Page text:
“Digital Humanities is not a unified field but an array of convergent practices that explore a universe in which: a) print is no longer the exclusive or the normative medium in which knowledge is produced and/or disseminated; instead, print finds itself absorbed into new, multimedia configurations; and b) digital tools, techniques, and media have altered the production and dissemination of knowledge in the arts, human and social sciences… The first wave of digital humanities work was quantitative, mobilizing the search and retrieval powers of the database, automating corpus linguistics, stacking hypercards into critical arrays. The second wave is qualitative, interpretive, experiential, emotive, generative in character. It harnesses digital toolkits in the service of the Humanities’ core methodological strengths: attention to complexity, medium specificity, historical context, analytical depth, critique and interpretation.” -Digital Humanities Manifesto 2.0
“As an emerging field, DH has, thus far, had a broad characterization. As technology and our understanding of it change, so do the limits of DH. There has been some debate as to whether DH constitutes a discipline of its own or is simply an application of new technologies to existing disciplines. In either case, DH can be understood as the place where traditional humanities research methodologies and media/digital technologies intersect. DH is more than the digitization of existing processes, documents, and artifacts. It is often data-driven, answering humanities research problems with multidisciplinary, interdisciplinary, and cross-disciplinary approaches within the digital/IT realm. The current challenge for DH lies in establishing itself in traditional academic environments.”- Association of College & Research Libraries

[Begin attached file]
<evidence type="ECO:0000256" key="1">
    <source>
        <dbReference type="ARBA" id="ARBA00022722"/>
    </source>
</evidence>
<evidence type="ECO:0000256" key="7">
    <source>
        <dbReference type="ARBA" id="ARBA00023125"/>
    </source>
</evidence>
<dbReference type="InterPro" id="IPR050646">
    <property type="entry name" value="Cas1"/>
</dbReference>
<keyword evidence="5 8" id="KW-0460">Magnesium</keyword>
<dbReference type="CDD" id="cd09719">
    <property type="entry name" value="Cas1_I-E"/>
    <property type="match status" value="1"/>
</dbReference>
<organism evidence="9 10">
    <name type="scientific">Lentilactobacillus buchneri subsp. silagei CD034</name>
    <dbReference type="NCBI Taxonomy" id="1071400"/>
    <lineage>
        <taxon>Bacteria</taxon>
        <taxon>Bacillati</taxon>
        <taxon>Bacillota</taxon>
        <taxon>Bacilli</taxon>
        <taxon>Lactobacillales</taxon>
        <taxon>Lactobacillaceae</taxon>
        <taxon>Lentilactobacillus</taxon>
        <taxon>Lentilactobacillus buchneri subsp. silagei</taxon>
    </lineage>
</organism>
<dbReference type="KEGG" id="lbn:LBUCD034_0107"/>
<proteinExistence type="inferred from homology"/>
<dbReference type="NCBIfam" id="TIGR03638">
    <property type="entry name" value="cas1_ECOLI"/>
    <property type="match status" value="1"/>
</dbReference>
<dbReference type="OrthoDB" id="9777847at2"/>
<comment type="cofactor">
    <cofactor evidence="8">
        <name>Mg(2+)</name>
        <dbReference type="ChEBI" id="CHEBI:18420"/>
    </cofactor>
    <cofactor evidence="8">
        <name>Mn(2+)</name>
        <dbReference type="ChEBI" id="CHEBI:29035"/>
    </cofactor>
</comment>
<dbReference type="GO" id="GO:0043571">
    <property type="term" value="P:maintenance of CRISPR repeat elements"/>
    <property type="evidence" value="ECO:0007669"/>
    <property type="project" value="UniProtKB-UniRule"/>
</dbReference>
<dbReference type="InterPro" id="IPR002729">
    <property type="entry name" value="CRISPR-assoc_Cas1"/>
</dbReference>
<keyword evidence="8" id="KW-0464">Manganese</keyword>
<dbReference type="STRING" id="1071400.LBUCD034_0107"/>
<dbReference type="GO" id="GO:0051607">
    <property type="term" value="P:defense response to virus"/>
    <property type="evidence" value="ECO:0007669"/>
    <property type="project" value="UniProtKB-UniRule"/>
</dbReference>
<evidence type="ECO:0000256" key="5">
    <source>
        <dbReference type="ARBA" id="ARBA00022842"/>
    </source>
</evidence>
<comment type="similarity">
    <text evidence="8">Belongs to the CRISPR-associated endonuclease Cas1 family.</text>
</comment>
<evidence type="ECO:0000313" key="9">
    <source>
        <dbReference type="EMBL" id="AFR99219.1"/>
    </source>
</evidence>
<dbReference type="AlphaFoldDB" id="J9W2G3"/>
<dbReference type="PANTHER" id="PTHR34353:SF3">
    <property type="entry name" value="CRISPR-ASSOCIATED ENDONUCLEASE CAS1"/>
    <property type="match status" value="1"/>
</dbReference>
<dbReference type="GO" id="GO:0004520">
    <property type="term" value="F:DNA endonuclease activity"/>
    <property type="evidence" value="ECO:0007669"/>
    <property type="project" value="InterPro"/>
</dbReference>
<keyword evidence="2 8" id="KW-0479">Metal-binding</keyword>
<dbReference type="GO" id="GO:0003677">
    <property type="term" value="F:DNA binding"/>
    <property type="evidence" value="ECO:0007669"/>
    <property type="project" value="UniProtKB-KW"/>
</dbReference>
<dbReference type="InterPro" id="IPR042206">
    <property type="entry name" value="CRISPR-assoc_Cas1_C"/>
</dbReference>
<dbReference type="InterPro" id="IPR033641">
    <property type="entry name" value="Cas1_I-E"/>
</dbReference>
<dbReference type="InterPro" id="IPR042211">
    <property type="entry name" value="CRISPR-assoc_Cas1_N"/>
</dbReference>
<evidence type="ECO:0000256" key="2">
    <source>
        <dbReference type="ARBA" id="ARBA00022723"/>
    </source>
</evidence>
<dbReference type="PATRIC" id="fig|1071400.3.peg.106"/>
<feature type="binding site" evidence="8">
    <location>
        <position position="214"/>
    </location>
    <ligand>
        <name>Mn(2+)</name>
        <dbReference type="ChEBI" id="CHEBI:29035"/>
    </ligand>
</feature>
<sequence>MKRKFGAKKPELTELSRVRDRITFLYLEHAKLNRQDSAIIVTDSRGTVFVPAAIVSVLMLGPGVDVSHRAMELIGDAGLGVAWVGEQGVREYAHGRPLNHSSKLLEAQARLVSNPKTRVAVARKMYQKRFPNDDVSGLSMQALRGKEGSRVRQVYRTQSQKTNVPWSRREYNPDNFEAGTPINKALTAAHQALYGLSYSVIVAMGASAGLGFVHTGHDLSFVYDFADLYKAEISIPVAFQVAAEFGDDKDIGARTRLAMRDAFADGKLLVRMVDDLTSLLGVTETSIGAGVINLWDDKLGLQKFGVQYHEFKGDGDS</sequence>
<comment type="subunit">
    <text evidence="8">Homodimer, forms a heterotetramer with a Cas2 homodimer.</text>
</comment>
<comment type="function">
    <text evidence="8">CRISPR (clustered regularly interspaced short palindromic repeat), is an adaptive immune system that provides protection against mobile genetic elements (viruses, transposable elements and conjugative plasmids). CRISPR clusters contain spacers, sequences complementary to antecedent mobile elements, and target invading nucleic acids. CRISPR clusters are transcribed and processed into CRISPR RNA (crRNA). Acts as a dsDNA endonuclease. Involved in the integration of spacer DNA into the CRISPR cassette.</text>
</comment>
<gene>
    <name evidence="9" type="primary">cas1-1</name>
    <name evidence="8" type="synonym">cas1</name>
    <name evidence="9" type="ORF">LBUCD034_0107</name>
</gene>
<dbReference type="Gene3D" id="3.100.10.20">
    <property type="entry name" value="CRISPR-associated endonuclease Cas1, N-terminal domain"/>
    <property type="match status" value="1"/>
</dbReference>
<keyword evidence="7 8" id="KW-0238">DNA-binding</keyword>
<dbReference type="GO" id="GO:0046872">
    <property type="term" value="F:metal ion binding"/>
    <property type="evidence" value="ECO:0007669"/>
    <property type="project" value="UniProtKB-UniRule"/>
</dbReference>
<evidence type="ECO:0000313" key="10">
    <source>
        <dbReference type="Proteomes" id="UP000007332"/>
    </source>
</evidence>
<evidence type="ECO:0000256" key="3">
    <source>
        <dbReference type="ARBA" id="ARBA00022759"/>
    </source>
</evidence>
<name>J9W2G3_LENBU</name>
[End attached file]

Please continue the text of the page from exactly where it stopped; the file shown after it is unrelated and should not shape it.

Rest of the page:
“The digital humanities is a part of the humanities not so much in the sense of being a distinct and separate discipline, but in the sense of interrelating deeply and multifariously with the humanities disciplines. The digital humanities should not only have integrity and independence, but they also need consistently to touch at the heart of the disciplines and engage with major contemporary research challenges and some of the most acknowledged humanities scholars…The digital humanities clearly has the power to stimulate visionary and transformative thinking, and it can be a site for innovation, reconfiguration and exploration. This power, which should be acknowledged and valued, comes from the broad and intersectional reach of the digital humanities, a sense of being situated at the periphery and fighting established structures, the non-disciplinary status of the field, and humanities-external interest and acknowledgement. The digital serves as a potent point of canalization for this transformative sentiment, and by proxy, the digital humanities can become a place where the digital, analogue and hybrid humanities can be discussed, negotiated and projected.” -Patrik Svensson
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